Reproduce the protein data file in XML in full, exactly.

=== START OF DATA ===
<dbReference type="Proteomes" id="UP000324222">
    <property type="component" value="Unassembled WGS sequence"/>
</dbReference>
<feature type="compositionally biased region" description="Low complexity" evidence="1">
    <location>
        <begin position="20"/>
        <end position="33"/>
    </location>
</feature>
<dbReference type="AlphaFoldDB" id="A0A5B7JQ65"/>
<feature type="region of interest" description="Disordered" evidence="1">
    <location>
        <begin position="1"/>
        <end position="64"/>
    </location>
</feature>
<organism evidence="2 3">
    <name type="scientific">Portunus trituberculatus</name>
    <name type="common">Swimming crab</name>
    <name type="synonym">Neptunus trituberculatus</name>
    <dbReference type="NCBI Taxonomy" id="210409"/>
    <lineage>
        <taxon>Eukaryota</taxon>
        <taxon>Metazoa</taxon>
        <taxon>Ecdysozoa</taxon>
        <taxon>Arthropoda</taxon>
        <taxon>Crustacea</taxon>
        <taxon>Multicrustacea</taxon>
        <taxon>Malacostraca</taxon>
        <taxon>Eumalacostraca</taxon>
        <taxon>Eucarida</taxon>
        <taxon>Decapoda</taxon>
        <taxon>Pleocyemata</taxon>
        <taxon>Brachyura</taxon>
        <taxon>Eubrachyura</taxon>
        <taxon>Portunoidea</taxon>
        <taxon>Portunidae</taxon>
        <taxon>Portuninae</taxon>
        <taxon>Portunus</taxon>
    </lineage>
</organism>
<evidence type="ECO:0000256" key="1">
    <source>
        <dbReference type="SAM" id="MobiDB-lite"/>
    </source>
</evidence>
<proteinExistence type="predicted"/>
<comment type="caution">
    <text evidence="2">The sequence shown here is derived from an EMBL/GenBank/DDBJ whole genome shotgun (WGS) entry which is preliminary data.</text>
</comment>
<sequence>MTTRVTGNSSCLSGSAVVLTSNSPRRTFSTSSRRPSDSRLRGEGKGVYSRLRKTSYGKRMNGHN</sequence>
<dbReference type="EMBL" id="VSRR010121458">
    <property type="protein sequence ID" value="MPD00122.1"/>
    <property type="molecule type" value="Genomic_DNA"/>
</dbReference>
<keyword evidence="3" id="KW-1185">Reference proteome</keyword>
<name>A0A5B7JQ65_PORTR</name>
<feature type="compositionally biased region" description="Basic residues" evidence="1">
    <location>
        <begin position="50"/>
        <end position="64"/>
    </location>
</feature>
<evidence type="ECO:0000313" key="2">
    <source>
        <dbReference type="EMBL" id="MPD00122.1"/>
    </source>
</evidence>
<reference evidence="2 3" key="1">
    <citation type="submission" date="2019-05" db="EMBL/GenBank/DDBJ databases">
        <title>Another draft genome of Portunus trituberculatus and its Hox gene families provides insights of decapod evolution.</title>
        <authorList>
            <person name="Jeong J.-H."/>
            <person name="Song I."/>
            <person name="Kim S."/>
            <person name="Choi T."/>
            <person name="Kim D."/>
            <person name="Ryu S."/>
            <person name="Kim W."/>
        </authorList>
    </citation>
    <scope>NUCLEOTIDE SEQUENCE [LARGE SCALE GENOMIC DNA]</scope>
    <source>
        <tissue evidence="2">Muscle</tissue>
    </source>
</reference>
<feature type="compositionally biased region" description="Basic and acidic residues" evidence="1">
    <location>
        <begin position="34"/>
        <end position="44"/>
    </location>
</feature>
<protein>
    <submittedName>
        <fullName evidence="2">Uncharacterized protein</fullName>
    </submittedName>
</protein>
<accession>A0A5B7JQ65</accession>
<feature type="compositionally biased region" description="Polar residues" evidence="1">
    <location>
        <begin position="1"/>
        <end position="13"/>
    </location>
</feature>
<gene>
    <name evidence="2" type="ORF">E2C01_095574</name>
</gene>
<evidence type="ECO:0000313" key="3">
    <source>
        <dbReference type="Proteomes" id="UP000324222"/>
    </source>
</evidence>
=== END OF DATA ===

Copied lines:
<dbReference type="Proteomes" id="UP000324222">
    <property type="component" value="Unassembled WGS sequence"/>
</dbReference>
<feature type="compositionally biased region" description="Low complexity" evidence="1">
    <location>
        <begin position="20"/>
        <end position="33"/>
    </location>
</feature>
<dbReference type="AlphaFoldDB" id="A0A5B7JQ65"/>
<feature type="region of interest" description="Disordered" evidence="1">
    <location>
        <begin position="1"/>
        <end position="64"/>
    </location>
</feature>
<organism evidence="2 3">
    <name type="scientific">Portunus trituberculatus</name>
    <name type="common">Swimming crab</name>
    <name type="synonym">Neptunus trituberculatus</name>
    <dbReference type="NCBI Taxonomy" id="210409"/>
    <lineage>
        <taxon>Eukaryota</taxon>
        <taxon>Metazoa</taxon>
        <taxon>Ecdysozoa</taxon>
        <taxon>Arthropoda</taxon>
        <taxon>Crustacea</taxon>
        <taxon>Multicrustacea</taxon>
        <taxon>Malacostraca</taxon>
        <taxon>Eumalacostraca</taxon>
        <taxon>Eucarida</taxon>
        <taxon>Decapoda</taxon>
        <taxon>Pleocyemata</taxon>
        <taxon>Brachyura</taxon>
        <taxon>Eubrachyura</taxon>
        <taxon>Portunoidea</taxon>
        <taxon>Portunidae</taxon>
        <taxon>Portuninae</taxon>
        <taxon>Portunus</taxon>
    </lineage>
</organism>
<evidence type="ECO:0000256" key="1">
    <source>
        <dbReference type="SAM" id="MobiDB-lite"/>
    </source>
</evidence>
<proteinExistence type="predicted"/>
<comment type="caution">
    <text evidence="2">The sequence shown here is derived from an EMBL/GenBank/DDBJ whole genome shotgun (WGS) entry which is preliminary data.</text>
</comment>
<sequence>MTTRVTGNSSCLSGSAVVLTSNSPRRTFSTSSRRPSDSRLRGEGKGVYSRLRKTSYGKRMNGHN</sequence>
<dbReference type="EMBL" id="VSRR010121458">
    <property type="protein sequence ID" value="MPD00122.1"/>
    <property type="molecule type" value="Genomic_DNA"/>
</dbReference>
<keyword evidence="3" id="KW-1185">Reference proteome</keyword>
<name>A0A5B7JQ65_PORTR</name>
<feature type="compositionally biased region" description="Basic residues" evidence="1">
    <location>
        <begin position="50"/>
        <end position="64"/>
    </location>
</feature>
<evidence type="ECO:0000313" key="2">
    <source>
        <dbReference type="EMBL" id="MPD00122.1"/>
    </source>
</evidence>
<reference evidence="2 3" key="1">
    <citation type="submission" date="2019-05" db="EMBL/GenBank/DDBJ databases">
        <title>Another draft genome of Portunus trituberculatus and its Hox gene families provides insights of decapod evolution.</title>
        <authorList>
            <person name="Jeong J.-H."/>
            <person name="Song I."/>
            <person name="Kim S."/>
            <person name="Choi T."/>
            <person name="Kim D."/>
            <person name="Ryu S."/>
            <person name="Kim W."/>
        </authorList>
    </citation>
    <scope>NUCLEOTIDE SEQUENCE [LARGE SCALE GENOMIC DNA]</scope>
    <source>
        <tissue evidence="2">Muscle</tissue>
    </source>
</reference>
<feature type="compositionally biased region" description="Basic and acidic residues" evidence="1">
    <location>
        <begin position="34"/>
        <end position="44"/>
    </location>
</feature>
<protein>
    <submittedName>
        <fullName evidence="2">Uncharacterized protein</fullName>
    </submittedName>
</protein>
<accession>A0A5B7JQ65</accession>
<feature type="compositionally biased region" description="Polar residues" evidence="1">
    <location>
        <begin position="1"/>
        <end position="13"/>
    </location>
</feature>
<gene>
    <name evidence="2" type="ORF">E2C01_095574</name>
</gene>
<evidence type="ECO:0000313" key="3">
    <source>
        <dbReference type="Proteomes" id="UP000324222"/>
    </source>
</evidence>